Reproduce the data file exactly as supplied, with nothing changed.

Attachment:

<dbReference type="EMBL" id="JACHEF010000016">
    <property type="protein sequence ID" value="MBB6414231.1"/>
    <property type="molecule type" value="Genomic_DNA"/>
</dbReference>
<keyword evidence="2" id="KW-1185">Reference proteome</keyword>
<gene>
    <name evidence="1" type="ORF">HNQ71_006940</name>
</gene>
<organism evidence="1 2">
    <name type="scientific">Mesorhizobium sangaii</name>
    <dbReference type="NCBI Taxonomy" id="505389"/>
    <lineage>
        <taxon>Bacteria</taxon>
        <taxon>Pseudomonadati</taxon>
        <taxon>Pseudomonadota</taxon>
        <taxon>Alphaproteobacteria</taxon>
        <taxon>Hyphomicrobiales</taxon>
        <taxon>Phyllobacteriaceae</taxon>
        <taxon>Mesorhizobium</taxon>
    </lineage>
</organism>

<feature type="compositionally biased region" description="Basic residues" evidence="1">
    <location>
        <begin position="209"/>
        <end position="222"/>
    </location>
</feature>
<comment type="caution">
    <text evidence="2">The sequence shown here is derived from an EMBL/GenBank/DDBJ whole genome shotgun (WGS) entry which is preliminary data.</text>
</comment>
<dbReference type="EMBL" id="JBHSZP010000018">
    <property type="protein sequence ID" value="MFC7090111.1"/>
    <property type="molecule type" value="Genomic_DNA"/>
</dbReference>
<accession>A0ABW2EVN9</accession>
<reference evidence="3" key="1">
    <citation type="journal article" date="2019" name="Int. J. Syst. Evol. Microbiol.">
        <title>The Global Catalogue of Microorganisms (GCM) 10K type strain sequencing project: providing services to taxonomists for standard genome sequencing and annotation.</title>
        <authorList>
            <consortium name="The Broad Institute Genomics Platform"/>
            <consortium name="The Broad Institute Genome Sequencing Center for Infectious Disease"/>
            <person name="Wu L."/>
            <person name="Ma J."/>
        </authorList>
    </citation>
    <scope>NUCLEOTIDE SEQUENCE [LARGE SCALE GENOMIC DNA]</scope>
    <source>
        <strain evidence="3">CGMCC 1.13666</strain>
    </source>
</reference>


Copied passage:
<dbReference type="EMBL" id="JACHEF010000016">
    <property type="protein sequence ID" value="MBB6414231.1"/>
    <property type="molecule type" value="Genomic_DNA"/>
</dbReference>
<keyword evidence="2" id="KW-1185">Reference proteome</keyword>
<gene>
    <name evidence="1" type="ORF">HNQ71_006940</name>
</gene>
<organism evidence="1 2">
    <name type="scientific">Mesorhizobium sangaii</name>
    <dbReference type="NCBI Taxonomy" id="505389"/>
    <lineage>
        <taxon>Bacteria</taxon>
        <taxon>Pseudomonadati</taxon>
        <taxon>Pseudomonadota</taxon>
        <taxon>Alphaproteobacteria</taxon>
        <taxon>Hyphomicrobiales</taxon>
        <taxon>Phyllobacteriaceae</taxon>
        <taxon>Mesorhizobium</taxon>
    </lineage>
</organism>

<feature type="compositionally biased region" description="Basic residues" evidence="1">
    <location>
        <begin position="209"/>
        <end position="222"/>
    </location>
</feature>
<comment type="caution">
    <text evidence="2">The sequence shown here is derived from an EMBL/GenBank/DDBJ whole genome shotgun (WGS) entry which is preliminary data.</text>
</comment>
<dbReference type="EMBL" id="JBHSZP010000018">
    <property type="protein sequence ID" value="MFC7090111.1"/>
    <property type="molecule type" value="Genomic_DNA"/>
</dbReference>
<accession>A0ABW2EVN9</accession>
<reference evidence="3" key="1">
    <citation type="journal article" date="2019" name="Int. J. Syst. Evol. Microbiol.">
        <title>The Global Catalogue of Microorganisms (GCM) 10K type strain sequencing project: providing services to taxonomists for standard genome sequencing and annotation.</title>
        <authorList>
            <consortium name="The Broad Institute Genomics Platform"/>
            <consortium name="The Broad Institute Genome Sequencing Center for Infectious Disease"/>
            <person name="Wu L."/>
            <person name="Ma J."/>
        </authorList>
    </citation>
    <scope>NUCLEOTIDE SEQUENCE [LARGE SCALE GENOMIC DNA]</scope>
    <source>
        <strain evidence="3">CGMCC 1.13666</strain>
    </source>
</reference>